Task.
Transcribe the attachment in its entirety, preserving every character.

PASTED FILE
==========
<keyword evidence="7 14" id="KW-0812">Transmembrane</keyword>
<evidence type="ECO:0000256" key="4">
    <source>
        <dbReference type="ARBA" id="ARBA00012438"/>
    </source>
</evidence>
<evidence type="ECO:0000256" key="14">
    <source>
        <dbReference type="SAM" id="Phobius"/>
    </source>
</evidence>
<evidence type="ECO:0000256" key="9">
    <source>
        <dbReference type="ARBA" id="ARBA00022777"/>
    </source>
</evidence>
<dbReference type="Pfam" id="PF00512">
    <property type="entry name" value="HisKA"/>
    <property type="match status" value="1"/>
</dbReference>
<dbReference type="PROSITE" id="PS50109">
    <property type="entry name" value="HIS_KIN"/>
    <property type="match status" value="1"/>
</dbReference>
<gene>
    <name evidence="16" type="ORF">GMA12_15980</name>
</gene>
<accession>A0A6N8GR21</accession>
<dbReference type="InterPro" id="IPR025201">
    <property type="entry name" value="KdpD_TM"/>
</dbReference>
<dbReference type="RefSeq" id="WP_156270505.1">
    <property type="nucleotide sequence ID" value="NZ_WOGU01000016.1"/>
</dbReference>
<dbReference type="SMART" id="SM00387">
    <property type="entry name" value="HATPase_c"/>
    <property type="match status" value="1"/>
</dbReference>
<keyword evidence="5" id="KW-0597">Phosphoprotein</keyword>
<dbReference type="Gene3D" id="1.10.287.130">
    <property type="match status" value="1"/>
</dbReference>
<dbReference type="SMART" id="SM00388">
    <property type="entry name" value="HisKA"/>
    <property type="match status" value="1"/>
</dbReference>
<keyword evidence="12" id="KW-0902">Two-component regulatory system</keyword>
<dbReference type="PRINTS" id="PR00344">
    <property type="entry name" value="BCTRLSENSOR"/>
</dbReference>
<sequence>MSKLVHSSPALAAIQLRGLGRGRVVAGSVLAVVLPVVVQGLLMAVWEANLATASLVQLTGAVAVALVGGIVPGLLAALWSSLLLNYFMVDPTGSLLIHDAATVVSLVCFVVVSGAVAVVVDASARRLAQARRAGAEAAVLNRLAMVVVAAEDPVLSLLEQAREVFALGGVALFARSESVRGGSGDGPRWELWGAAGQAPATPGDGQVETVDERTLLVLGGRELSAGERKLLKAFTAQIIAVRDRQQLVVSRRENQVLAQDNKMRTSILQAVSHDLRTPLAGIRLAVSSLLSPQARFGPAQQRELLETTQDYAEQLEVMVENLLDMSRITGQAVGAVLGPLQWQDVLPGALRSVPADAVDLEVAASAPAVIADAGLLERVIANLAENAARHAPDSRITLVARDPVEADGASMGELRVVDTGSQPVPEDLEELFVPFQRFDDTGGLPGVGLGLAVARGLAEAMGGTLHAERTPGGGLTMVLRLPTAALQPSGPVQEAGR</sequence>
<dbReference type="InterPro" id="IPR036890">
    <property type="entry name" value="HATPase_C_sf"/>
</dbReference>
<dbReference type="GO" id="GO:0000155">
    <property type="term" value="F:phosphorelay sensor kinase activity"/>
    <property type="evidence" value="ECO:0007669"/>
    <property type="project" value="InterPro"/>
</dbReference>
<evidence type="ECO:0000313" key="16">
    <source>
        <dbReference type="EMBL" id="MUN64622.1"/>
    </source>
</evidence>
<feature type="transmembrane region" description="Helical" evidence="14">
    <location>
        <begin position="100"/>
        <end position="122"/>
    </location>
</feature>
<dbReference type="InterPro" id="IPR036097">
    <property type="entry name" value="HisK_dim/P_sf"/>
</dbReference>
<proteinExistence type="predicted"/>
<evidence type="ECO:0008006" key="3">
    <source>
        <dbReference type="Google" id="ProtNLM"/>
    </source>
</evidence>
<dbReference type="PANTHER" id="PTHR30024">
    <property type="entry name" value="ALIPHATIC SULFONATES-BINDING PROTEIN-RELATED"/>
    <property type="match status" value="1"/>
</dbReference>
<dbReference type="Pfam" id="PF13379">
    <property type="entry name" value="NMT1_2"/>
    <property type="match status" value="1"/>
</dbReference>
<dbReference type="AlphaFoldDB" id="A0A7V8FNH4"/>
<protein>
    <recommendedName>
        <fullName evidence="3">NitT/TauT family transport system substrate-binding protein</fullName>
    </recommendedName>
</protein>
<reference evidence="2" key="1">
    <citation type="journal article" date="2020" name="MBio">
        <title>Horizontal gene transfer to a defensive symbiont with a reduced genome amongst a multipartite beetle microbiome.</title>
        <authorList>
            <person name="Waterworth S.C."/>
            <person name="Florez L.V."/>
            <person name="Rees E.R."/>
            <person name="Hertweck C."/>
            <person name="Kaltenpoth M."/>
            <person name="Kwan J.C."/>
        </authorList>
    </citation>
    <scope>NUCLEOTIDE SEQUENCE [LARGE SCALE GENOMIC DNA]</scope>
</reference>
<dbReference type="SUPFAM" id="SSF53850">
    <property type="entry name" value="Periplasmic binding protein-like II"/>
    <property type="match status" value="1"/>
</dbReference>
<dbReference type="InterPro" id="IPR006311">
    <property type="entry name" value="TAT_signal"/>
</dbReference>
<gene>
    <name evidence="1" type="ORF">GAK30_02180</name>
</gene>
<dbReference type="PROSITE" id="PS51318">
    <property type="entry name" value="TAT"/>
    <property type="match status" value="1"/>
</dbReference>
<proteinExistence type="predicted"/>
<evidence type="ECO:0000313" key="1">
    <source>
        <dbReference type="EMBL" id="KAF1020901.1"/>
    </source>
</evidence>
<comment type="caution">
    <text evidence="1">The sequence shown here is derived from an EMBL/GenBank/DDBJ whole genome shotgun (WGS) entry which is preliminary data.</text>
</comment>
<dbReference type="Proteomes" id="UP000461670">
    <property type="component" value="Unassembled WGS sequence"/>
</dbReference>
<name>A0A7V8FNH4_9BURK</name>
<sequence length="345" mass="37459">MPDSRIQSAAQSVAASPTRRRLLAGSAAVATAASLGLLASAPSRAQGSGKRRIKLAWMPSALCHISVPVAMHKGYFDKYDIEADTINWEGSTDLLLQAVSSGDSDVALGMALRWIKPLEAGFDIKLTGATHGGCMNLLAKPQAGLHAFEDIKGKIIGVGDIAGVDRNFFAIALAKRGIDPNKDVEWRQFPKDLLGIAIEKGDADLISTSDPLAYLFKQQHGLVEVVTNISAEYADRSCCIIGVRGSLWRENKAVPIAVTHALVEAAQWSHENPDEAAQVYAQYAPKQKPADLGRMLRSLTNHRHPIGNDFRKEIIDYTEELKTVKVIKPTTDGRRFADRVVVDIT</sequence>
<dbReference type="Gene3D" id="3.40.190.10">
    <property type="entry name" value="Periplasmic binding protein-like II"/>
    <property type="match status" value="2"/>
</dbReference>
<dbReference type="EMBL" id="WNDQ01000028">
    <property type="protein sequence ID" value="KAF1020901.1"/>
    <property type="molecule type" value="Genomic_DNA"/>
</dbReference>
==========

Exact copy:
<keyword evidence="7 14" id="KW-0812">Transmembrane</keyword>
<evidence type="ECO:0000256" key="4">
    <source>
        <dbReference type="ARBA" id="ARBA00012438"/>
    </source>
</evidence>
<evidence type="ECO:0000256" key="14">
    <source>
        <dbReference type="SAM" id="Phobius"/>
    </source>
</evidence>
<evidence type="ECO:0000256" key="9">
    <source>
        <dbReference type="ARBA" id="ARBA00022777"/>
    </source>
</evidence>
<dbReference type="Pfam" id="PF00512">
    <property type="entry name" value="HisKA"/>
    <property type="match status" value="1"/>
</dbReference>
<dbReference type="PROSITE" id="PS50109">
    <property type="entry name" value="HIS_KIN"/>
    <property type="match status" value="1"/>
</dbReference>
<gene>
    <name evidence="16" type="ORF">GMA12_15980</name>
</gene>
<accession>A0A6N8GR21</accession>
<dbReference type="InterPro" id="IPR025201">
    <property type="entry name" value="KdpD_TM"/>
</dbReference>
<dbReference type="RefSeq" id="WP_156270505.1">
    <property type="nucleotide sequence ID" value="NZ_WOGU01000016.1"/>
</dbReference>
<dbReference type="SMART" id="SM00387">
    <property type="entry name" value="HATPase_c"/>
    <property type="match status" value="1"/>
</dbReference>
<keyword evidence="5" id="KW-0597">Phosphoprotein</keyword>
<dbReference type="Gene3D" id="1.10.287.130">
    <property type="match status" value="1"/>
</dbReference>
<dbReference type="SMART" id="SM00388">
    <property type="entry name" value="HisKA"/>
    <property type="match status" value="1"/>
</dbReference>
<keyword evidence="12" id="KW-0902">Two-component regulatory system</keyword>
<dbReference type="PRINTS" id="PR00344">
    <property type="entry name" value="BCTRLSENSOR"/>
</dbReference>
<sequence>MSKLVHSSPALAAIQLRGLGRGRVVAGSVLAVVLPVVVQGLLMAVWEANLATASLVQLTGAVAVALVGGIVPGLLAALWSSLLLNYFMVDPTGSLLIHDAATVVSLVCFVVVSGAVAVVVDASARRLAQARRAGAEAAVLNRLAMVVVAAEDPVLSLLEQAREVFALGGVALFARSESVRGGSGDGPRWELWGAAGQAPATPGDGQVETVDERTLLVLGGRELSAGERKLLKAFTAQIIAVRDRQQLVVSRRENQVLAQDNKMRTSILQAVSHDLRTPLAGIRLAVSSLLSPQARFGPAQQRELLETTQDYAEQLEVMVENLLDMSRITGQAVGAVLGPLQWQDVLPGALRSVPADAVDLEVAASAPAVIADAGLLERVIANLAENAARHAPDSRITLVARDPVEADGASMGELRVVDTGSQPVPEDLEELFVPFQRFDDTGGLPGVGLGLAVARGLAEAMGGTLHAERTPGGGLTMVLRLPTAALQPSGPVQEAGR</sequence>
<dbReference type="InterPro" id="IPR036890">
    <property type="entry name" value="HATPase_C_sf"/>
</dbReference>
<dbReference type="GO" id="GO:0000155">
    <property type="term" value="F:phosphorelay sensor kinase activity"/>
    <property type="evidence" value="ECO:0007669"/>
    <property type="project" value="InterPro"/>
</dbReference>
<evidence type="ECO:0000313" key="16">
    <source>
        <dbReference type="EMBL" id="MUN64622.1"/>
    </source>
</evidence>
<feature type="transmembrane region" description="Helical" evidence="14">
    <location>
        <begin position="100"/>
        <end position="122"/>
    </location>
</feature>
<dbReference type="InterPro" id="IPR036097">
    <property type="entry name" value="HisK_dim/P_sf"/>
</dbReference>
<proteinExistence type="predicted"/>
<evidence type="ECO:0008006" key="3">
    <source>
        <dbReference type="Google" id="ProtNLM"/>
    </source>
</evidence>
<dbReference type="PANTHER" id="PTHR30024">
    <property type="entry name" value="ALIPHATIC SULFONATES-BINDING PROTEIN-RELATED"/>
    <property type="match status" value="1"/>
</dbReference>
<dbReference type="Pfam" id="PF13379">
    <property type="entry name" value="NMT1_2"/>
    <property type="match status" value="1"/>
</dbReference>
<dbReference type="AlphaFoldDB" id="A0A7V8FNH4"/>
<protein>
    <recommendedName>
        <fullName evidence="3">NitT/TauT family transport system substrate-binding protein</fullName>
    </recommendedName>
</protein>
<reference evidence="2" key="1">
    <citation type="journal article" date="2020" name="MBio">
        <title>Horizontal gene transfer to a defensive symbiont with a reduced genome amongst a multipartite beetle microbiome.</title>
        <authorList>
            <person name="Waterworth S.C."/>
            <person name="Florez L.V."/>
            <person name="Rees E.R."/>
            <person name="Hertweck C."/>
            <person name="Kaltenpoth M."/>
            <person name="Kwan J.C."/>
        </authorList>
    </citation>
    <scope>NUCLEOTIDE SEQUENCE [LARGE SCALE GENOMIC DNA]</scope>
</reference>
<dbReference type="SUPFAM" id="SSF53850">
    <property type="entry name" value="Periplasmic binding protein-like II"/>
    <property type="match status" value="1"/>
</dbReference>
<dbReference type="InterPro" id="IPR006311">
    <property type="entry name" value="TAT_signal"/>
</dbReference>
<gene>
    <name evidence="1" type="ORF">GAK30_02180</name>
</gene>
<dbReference type="PROSITE" id="PS51318">
    <property type="entry name" value="TAT"/>
    <property type="match status" value="1"/>
</dbReference>
<proteinExistence type="predicted"/>
<evidence type="ECO:0000313" key="1">
    <source>
        <dbReference type="EMBL" id="KAF1020901.1"/>
    </source>
</evidence>
<comment type="caution">
    <text evidence="1">The sequence shown here is derived from an EMBL/GenBank/DDBJ whole genome shotgun (WGS) entry which is preliminary data.</text>
</comment>
<dbReference type="Proteomes" id="UP000461670">
    <property type="component" value="Unassembled WGS sequence"/>
</dbReference>
<name>A0A7V8FNH4_9BURK</name>
<sequence length="345" mass="37459">MPDSRIQSAAQSVAASPTRRRLLAGSAAVATAASLGLLASAPSRAQGSGKRRIKLAWMPSALCHISVPVAMHKGYFDKYDIEADTINWEGSTDLLLQAVSSGDSDVALGMALRWIKPLEAGFDIKLTGATHGGCMNLLAKPQAGLHAFEDIKGKIIGVGDIAGVDRNFFAIALAKRGIDPNKDVEWRQFPKDLLGIAIEKGDADLISTSDPLAYLFKQQHGLVEVVTNISAEYADRSCCIIGVRGSLWRENKAVPIAVTHALVEAAQWSHENPDEAAQVYAQYAPKQKPADLGRMLRSLTNHRHPIGNDFRKEIIDYTEELKTVKVIKPTTDGRRFADRVVVDIT</sequence>
<dbReference type="Gene3D" id="3.40.190.10">
    <property type="entry name" value="Periplasmic binding protein-like II"/>
    <property type="match status" value="2"/>
</dbReference>
<dbReference type="EMBL" id="WNDQ01000028">
    <property type="protein sequence ID" value="KAF1020901.1"/>
    <property type="molecule type" value="Genomic_DNA"/>
</dbReference>